If a patient pays more than they are required to the patient must be notified as soon as the overpayment is discovered. The overpayment can be applied to a future visit if the patient will be returning but only if the patient agrees to that. The provider can not just indefinitely hold onto the money.

An example would be if a patient came in for an office visit and paid a co-pay. The provider ends up removing a mole which is considered surgery and doesn’t require a co-pay resulting in an overpayment. Once the office realizes the co-pay should not have been collected they can do one of two things.

1. Notify the patient of the overpayment. If the patient will be returning the office can suggest that they apply it as a credit toward the next visit. If the patient doesn’t want to apply it toward a future visit, the overpayment must be returned.

2. Send the patient a check for the overpaid amount with a note explaining the overpayment.

In any case a provider cannot just keep the overpayment. That is illegal.

If an insurance carrier makes an over payment it is important to first determine if it is truly an over payment. Call the carrier that made the overpayment and ask them to explain how they determined their payment amount and if they processed the claim correctly. If they confirm that they did make an overpayment they should reprocess the claim to show correct payment and send a request for the provider to return the overpayment.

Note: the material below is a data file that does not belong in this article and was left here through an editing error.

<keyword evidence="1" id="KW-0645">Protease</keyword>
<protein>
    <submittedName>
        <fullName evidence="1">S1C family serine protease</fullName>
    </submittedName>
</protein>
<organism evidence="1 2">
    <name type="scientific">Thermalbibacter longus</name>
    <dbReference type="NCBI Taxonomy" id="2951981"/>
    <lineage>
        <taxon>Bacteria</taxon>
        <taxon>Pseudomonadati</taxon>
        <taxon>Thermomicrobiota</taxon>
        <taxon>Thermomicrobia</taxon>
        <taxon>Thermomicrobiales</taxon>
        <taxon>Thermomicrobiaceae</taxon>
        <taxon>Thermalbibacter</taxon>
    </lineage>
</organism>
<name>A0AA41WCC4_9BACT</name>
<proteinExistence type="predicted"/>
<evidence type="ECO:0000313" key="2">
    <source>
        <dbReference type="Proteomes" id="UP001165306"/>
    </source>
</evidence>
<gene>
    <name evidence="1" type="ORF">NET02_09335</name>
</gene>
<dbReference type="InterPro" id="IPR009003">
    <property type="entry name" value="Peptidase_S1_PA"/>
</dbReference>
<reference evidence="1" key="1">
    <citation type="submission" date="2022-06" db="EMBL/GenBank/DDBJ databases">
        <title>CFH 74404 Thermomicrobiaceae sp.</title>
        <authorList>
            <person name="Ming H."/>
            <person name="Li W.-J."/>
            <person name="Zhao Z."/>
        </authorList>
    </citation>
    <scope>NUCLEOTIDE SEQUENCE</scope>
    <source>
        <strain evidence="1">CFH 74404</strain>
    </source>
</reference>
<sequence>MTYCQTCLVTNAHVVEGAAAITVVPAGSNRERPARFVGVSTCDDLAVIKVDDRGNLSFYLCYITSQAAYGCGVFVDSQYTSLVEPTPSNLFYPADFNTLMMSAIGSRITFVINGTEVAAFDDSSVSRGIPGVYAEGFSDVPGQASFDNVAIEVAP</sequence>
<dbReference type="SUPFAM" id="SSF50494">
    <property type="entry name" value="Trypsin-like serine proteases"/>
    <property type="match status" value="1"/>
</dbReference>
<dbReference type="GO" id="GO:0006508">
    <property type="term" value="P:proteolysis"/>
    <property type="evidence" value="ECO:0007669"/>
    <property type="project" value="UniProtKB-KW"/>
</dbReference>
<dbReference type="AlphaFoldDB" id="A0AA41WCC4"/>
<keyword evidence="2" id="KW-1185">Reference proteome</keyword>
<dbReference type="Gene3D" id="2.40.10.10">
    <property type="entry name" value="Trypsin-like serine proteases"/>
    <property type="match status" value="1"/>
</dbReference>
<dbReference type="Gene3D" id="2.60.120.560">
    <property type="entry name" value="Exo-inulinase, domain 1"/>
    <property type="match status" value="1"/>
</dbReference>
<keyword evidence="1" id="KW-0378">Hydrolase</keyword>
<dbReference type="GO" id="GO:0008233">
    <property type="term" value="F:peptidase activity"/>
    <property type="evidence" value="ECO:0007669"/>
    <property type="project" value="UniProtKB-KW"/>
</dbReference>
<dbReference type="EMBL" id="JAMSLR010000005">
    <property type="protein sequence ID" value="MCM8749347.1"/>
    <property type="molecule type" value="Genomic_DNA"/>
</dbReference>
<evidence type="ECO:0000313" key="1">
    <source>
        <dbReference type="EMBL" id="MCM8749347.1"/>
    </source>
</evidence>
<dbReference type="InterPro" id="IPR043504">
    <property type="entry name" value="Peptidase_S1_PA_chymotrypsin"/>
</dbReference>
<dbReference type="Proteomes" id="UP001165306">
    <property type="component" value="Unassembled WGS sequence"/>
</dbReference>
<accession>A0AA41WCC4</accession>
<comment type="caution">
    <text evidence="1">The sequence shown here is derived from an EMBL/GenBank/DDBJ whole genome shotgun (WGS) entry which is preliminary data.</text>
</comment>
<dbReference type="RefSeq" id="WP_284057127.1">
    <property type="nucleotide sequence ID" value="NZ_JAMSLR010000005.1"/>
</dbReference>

Sometimes they will just ask the provider over the phone to return the overpayment. Personally I always ask them to request the money back with a written explanation. When you receive the written request for the overpayment attach a check for the overpayment to the request and send it to the address indicated on the request. If they don’t provide an address send it to the claims address but indicate “Attn: Overpayments”.

If you receive a payment from an insurance carrier and the entire payment is wrong or not rightfully due to the provider write “void” on the check and return it to the insurance carrier with an explanation of why the payment was not due. For example if the payment is for a patient that was not seen by the provider, write “void” on the check and attach a note saying “This patient was not seen in our office.”